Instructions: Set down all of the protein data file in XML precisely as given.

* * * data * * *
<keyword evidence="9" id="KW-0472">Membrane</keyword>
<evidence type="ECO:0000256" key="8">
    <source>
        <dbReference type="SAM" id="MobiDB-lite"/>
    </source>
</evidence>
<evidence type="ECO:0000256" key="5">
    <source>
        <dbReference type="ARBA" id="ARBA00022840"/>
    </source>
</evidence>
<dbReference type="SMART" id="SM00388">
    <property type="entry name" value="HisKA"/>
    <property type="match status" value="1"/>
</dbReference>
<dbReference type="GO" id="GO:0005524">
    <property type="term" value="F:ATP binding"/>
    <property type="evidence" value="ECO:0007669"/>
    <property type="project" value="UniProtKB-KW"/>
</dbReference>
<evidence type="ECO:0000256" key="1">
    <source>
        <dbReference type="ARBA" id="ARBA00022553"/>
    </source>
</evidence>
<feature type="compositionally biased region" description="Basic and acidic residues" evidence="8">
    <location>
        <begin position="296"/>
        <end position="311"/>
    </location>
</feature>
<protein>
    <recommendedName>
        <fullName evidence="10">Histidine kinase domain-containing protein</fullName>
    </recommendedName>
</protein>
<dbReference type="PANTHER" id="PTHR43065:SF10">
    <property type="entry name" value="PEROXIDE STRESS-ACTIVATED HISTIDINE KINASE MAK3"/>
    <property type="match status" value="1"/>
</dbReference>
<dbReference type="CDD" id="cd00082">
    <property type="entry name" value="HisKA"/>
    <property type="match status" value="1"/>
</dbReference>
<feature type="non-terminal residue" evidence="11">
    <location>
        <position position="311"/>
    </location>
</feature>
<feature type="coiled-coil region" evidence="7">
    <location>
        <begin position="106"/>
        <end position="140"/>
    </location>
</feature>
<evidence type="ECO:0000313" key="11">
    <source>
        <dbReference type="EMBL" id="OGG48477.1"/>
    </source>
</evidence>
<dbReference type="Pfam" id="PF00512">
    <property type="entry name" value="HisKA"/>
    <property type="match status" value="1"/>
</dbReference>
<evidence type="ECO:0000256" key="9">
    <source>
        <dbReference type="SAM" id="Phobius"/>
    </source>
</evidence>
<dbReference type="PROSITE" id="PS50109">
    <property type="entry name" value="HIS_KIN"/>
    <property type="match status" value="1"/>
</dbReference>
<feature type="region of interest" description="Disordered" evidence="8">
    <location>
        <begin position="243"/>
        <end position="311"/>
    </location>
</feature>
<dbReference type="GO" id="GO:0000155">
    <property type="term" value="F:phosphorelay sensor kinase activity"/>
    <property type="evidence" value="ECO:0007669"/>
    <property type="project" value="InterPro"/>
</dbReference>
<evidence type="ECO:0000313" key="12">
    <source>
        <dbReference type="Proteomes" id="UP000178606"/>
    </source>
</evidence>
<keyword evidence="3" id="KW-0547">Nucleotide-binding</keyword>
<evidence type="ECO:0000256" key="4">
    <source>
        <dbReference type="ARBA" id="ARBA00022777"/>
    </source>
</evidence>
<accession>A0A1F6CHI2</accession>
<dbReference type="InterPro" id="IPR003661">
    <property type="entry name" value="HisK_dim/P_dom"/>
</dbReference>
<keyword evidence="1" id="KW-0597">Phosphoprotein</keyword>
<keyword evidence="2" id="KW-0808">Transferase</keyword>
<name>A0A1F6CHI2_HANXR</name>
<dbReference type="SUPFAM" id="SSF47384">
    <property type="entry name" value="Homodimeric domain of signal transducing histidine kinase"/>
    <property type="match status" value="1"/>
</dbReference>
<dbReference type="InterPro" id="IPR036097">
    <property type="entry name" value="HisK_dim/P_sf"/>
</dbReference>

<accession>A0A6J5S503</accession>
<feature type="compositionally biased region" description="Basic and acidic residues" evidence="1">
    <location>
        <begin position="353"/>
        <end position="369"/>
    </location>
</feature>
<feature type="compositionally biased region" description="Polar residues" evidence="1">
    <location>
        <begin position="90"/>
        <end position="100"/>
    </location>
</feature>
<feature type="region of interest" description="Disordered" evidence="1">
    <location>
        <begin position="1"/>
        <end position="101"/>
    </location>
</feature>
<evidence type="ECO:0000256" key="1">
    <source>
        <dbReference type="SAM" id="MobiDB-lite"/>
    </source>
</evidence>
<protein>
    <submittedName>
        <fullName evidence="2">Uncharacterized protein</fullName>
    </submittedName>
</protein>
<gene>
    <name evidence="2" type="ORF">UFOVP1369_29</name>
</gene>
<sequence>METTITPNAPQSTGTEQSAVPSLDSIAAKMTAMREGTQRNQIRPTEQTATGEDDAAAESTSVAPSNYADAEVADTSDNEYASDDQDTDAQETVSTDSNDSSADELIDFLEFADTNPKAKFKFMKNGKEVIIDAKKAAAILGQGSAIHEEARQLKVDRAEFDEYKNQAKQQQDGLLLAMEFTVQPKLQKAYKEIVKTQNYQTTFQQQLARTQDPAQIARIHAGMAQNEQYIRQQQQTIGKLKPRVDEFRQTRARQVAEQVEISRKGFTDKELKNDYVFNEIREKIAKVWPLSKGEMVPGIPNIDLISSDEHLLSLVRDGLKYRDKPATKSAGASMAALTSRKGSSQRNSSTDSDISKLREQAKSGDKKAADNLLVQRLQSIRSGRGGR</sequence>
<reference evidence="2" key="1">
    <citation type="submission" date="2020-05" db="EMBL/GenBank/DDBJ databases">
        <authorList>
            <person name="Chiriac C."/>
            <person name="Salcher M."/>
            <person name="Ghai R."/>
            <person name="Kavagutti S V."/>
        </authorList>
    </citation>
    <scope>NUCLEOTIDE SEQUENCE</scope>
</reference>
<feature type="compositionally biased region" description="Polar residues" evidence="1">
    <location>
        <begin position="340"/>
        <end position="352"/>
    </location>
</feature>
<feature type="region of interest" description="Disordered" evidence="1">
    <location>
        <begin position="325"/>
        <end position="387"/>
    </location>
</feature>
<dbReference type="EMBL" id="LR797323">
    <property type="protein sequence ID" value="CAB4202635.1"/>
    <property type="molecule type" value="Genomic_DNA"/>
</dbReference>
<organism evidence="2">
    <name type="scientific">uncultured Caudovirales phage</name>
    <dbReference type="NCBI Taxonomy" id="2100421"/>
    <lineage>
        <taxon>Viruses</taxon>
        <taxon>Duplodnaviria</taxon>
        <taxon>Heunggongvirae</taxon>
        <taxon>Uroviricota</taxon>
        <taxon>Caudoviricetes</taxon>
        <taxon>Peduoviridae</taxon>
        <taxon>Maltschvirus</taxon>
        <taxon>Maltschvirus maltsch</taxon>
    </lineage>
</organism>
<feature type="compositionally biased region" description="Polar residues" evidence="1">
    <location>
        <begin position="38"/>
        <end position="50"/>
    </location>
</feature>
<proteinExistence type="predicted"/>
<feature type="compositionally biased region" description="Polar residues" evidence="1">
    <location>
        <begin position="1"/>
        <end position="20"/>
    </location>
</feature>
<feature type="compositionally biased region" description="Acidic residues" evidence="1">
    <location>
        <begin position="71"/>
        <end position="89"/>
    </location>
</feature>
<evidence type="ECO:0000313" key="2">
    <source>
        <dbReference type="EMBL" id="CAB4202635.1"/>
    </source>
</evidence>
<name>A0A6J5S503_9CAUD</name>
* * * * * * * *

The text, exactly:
<keyword evidence="9" id="KW-0472">Membrane</keyword>
<evidence type="ECO:0000256" key="8">
    <source>
        <dbReference type="SAM" id="MobiDB-lite"/>
    </source>
</evidence>
<evidence type="ECO:0000256" key="5">
    <source>
        <dbReference type="ARBA" id="ARBA00022840"/>
    </source>
</evidence>
<dbReference type="SMART" id="SM00388">
    <property type="entry name" value="HisKA"/>
    <property type="match status" value="1"/>
</dbReference>
<dbReference type="GO" id="GO:0005524">
    <property type="term" value="F:ATP binding"/>
    <property type="evidence" value="ECO:0007669"/>
    <property type="project" value="UniProtKB-KW"/>
</dbReference>
<evidence type="ECO:0000256" key="1">
    <source>
        <dbReference type="ARBA" id="ARBA00022553"/>
    </source>
</evidence>
<feature type="compositionally biased region" description="Basic and acidic residues" evidence="8">
    <location>
        <begin position="296"/>
        <end position="311"/>
    </location>
</feature>
<protein>
    <recommendedName>
        <fullName evidence="10">Histidine kinase domain-containing protein</fullName>
    </recommendedName>
</protein>
<dbReference type="PANTHER" id="PTHR43065:SF10">
    <property type="entry name" value="PEROXIDE STRESS-ACTIVATED HISTIDINE KINASE MAK3"/>
    <property type="match status" value="1"/>
</dbReference>
<dbReference type="CDD" id="cd00082">
    <property type="entry name" value="HisKA"/>
    <property type="match status" value="1"/>
</dbReference>
<feature type="non-terminal residue" evidence="11">
    <location>
        <position position="311"/>
    </location>
</feature>
<feature type="coiled-coil region" evidence="7">
    <location>
        <begin position="106"/>
        <end position="140"/>
    </location>
</feature>
<evidence type="ECO:0000313" key="11">
    <source>
        <dbReference type="EMBL" id="OGG48477.1"/>
    </source>
</evidence>
<dbReference type="Pfam" id="PF00512">
    <property type="entry name" value="HisKA"/>
    <property type="match status" value="1"/>
</dbReference>
<evidence type="ECO:0000256" key="9">
    <source>
        <dbReference type="SAM" id="Phobius"/>
    </source>
</evidence>
<dbReference type="PROSITE" id="PS50109">
    <property type="entry name" value="HIS_KIN"/>
    <property type="match status" value="1"/>
</dbReference>
<feature type="region of interest" description="Disordered" evidence="8">
    <location>
        <begin position="243"/>
        <end position="311"/>
    </location>
</feature>
<dbReference type="GO" id="GO:0000155">
    <property type="term" value="F:phosphorelay sensor kinase activity"/>
    <property type="evidence" value="ECO:0007669"/>
    <property type="project" value="InterPro"/>
</dbReference>
<evidence type="ECO:0000313" key="12">
    <source>
        <dbReference type="Proteomes" id="UP000178606"/>
    </source>
</evidence>
<keyword evidence="3" id="KW-0547">Nucleotide-binding</keyword>
<evidence type="ECO:0000256" key="4">
    <source>
        <dbReference type="ARBA" id="ARBA00022777"/>
    </source>
</evidence>
<accession>A0A1F6CHI2</accession>
<dbReference type="InterPro" id="IPR003661">
    <property type="entry name" value="HisK_dim/P_dom"/>
</dbReference>
<keyword evidence="1" id="KW-0597">Phosphoprotein</keyword>
<keyword evidence="2" id="KW-0808">Transferase</keyword>
<name>A0A1F6CHI2_HANXR</name>
<dbReference type="SUPFAM" id="SSF47384">
    <property type="entry name" value="Homodimeric domain of signal transducing histidine kinase"/>
    <property type="match status" value="1"/>
</dbReference>
<dbReference type="InterPro" id="IPR036097">
    <property type="entry name" value="HisK_dim/P_sf"/>
</dbReference>

<accession>A0A6J5S503</accession>
<feature type="compositionally biased region" description="Basic and acidic residues" evidence="1">
    <location>
        <begin position="353"/>
        <end position="369"/>
    </location>
</feature>
<feature type="compositionally biased region" description="Polar residues" evidence="1">
    <location>
        <begin position="90"/>
        <end position="100"/>
    </location>
</feature>
<feature type="region of interest" description="Disordered" evidence="1">
    <location>
        <begin position="1"/>
        <end position="101"/>
    </location>
</feature>
<evidence type="ECO:0000256" key="1">
    <source>
        <dbReference type="SAM" id="MobiDB-lite"/>
    </source>
</evidence>
<protein>
    <submittedName>
        <fullName evidence="2">Uncharacterized protein</fullName>
    </submittedName>
</protein>
<gene>
    <name evidence="2" type="ORF">UFOVP1369_29</name>
</gene>
<sequence>METTITPNAPQSTGTEQSAVPSLDSIAAKMTAMREGTQRNQIRPTEQTATGEDDAAAESTSVAPSNYADAEVADTSDNEYASDDQDTDAQETVSTDSNDSSADELIDFLEFADTNPKAKFKFMKNGKEVIIDAKKAAAILGQGSAIHEEARQLKVDRAEFDEYKNQAKQQQDGLLLAMEFTVQPKLQKAYKEIVKTQNYQTTFQQQLARTQDPAQIARIHAGMAQNEQYIRQQQQTIGKLKPRVDEFRQTRARQVAEQVEISRKGFTDKELKNDYVFNEIREKIAKVWPLSKGEMVPGIPNIDLISSDEHLLSLVRDGLKYRDKPATKSAGASMAALTSRKGSSQRNSSTDSDISKLREQAKSGDKKAADNLLVQRLQSIRSGRGGR</sequence>
<reference evidence="2" key="1">
    <citation type="submission" date="2020-05" db="EMBL/GenBank/DDBJ databases">
        <authorList>
            <person name="Chiriac C."/>
            <person name="Salcher M."/>
            <person name="Ghai R."/>
            <person name="Kavagutti S V."/>
        </authorList>
    </citation>
    <scope>NUCLEOTIDE SEQUENCE</scope>
</reference>
<feature type="compositionally biased region" description="Polar residues" evidence="1">
    <location>
        <begin position="340"/>
        <end position="352"/>
    </location>
</feature>
<feature type="region of interest" description="Disordered" evidence="1">
    <location>
        <begin position="325"/>
        <end position="387"/>
    </location>
</feature>
<dbReference type="EMBL" id="LR797323">
    <property type="protein sequence ID" value="CAB4202635.1"/>
    <property type="molecule type" value="Genomic_DNA"/>
</dbReference>
<organism evidence="2">
    <name type="scientific">uncultured Caudovirales phage</name>
    <dbReference type="NCBI Taxonomy" id="2100421"/>
    <lineage>
        <taxon>Viruses</taxon>
        <taxon>Duplodnaviria</taxon>
        <taxon>Heunggongvirae</taxon>
        <taxon>Uroviricota</taxon>
        <taxon>Caudoviricetes</taxon>
        <taxon>Peduoviridae</taxon>
        <taxon>Maltschvirus</taxon>
        <taxon>Maltschvirus maltsch</taxon>
    </lineage>
</organism>
<feature type="compositionally biased region" description="Polar residues" evidence="1">
    <location>
        <begin position="38"/>
        <end position="50"/>
    </location>
</feature>
<proteinExistence type="predicted"/>
<feature type="compositionally biased region" description="Polar residues" evidence="1">
    <location>
        <begin position="1"/>
        <end position="20"/>
    </location>
</feature>
<feature type="compositionally biased region" description="Acidic residues" evidence="1">
    <location>
        <begin position="71"/>
        <end position="89"/>
    </location>
</feature>
<evidence type="ECO:0000313" key="2">
    <source>
        <dbReference type="EMBL" id="CAB4202635.1"/>
    </source>
</evidence>
<name>A0A6J5S503_9CAUD</name>